It's Not About You, You Mathematical Dick!: Good Will Hunting (1997)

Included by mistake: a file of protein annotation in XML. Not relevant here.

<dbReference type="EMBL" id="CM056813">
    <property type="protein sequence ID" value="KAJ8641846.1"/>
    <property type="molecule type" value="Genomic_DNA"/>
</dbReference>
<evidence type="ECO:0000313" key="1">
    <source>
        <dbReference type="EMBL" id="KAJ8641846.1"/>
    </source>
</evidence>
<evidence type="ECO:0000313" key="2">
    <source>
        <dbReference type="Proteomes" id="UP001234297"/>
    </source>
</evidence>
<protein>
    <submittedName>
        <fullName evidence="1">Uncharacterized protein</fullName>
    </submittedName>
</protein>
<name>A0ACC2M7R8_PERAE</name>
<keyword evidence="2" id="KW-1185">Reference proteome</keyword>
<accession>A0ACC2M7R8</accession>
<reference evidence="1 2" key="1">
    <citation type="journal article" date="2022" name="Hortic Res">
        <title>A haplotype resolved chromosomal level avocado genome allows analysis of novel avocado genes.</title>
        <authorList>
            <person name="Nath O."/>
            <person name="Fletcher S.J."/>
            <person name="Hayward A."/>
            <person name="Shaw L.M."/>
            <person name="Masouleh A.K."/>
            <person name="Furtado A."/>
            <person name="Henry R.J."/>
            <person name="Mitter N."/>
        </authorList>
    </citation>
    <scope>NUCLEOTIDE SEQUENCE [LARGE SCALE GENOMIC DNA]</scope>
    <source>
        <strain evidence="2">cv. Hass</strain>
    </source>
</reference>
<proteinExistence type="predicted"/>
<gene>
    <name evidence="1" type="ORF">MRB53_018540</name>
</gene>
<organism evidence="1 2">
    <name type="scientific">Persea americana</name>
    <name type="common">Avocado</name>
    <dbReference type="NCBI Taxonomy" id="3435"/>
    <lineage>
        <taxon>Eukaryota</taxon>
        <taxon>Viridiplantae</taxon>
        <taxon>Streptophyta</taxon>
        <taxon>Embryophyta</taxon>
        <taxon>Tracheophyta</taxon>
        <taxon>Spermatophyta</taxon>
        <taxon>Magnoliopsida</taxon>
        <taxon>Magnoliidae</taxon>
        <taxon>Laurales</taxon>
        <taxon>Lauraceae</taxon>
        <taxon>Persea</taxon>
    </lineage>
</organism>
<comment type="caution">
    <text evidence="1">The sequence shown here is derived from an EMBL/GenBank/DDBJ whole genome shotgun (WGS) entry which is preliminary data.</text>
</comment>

Oh my it has been nearly a month and some change since I scribed anything here on the blog.  I have just come up for air from a hellish semester, which included many papers, a few presentations and a ton of other things.  All the while I was watching countless films, but failed to put together my thoughts on any of them in favor of reading or writing (mostly about film) in its various formats.  While I doubt I will be blogging with any consistency over the summer, I do hope to be much more present than I was at the end of this school year and I might even be bold enough to attempt to have a marathon in July or August, who sees, I would have to pick a genre and commit to it and definitely plan ahead of time.  With that in mind, I have indeed been watching some rather enjoyable films, a few of which I desperately wanted to write about but simply did not have the time whether they be the deeply engaging documentaries like Michael Jackson's This Is It and the Japanese political study Campaign, or Koreeda Hirokazu's newest film Like Father, Like Son I had thoughts that were shared on Letterboxd, but little time to outright reflect and compose a string of thoughts on the film.  I even had an entire idea bout how I was going to talk about the mechanized nature of King Vidor's adaptation of The Fountainhead, but this too fell to the wayside when I was finishing up work for professors on the last days of class.  I have found something to return to the blog with in the way of Good Will Hunting, one of the countless films that was present on my shame list, particularly since I am a fan of the work of Gus Van Sant, and was fully aware of the critical acclaim surrounding this film.  Although it does suffer from falling to the wayside for other more contemporary Oscar babes, there is something particularly profound about what is occurring in Good Will Hunting that culminates into the rare perfect film a topic I know I have discussed in the past.  Between the precise writing of then aspiring stars Damon and Affleck, a idiosyncratic, yet universally accessible performance by Robin Williams and the keen eye of Van Sant, it is hard to find fault in a work like Good Will Hunting.  Furthermore, it is hard to create a narrative that exists within the space of Boston that does not instantly become muddled in its own seedy, working class ennui, so much so that the narrative itself becomes sullied in its insistence on being rough around the edges (a fault that is present in some of Affleck's directorial work).  Unsullied by any falsities, Good Will Hunting is the ideal Oscar picture, one that is sound in its execution, but never too on-the-nose to be rejected as a pandering to the masses.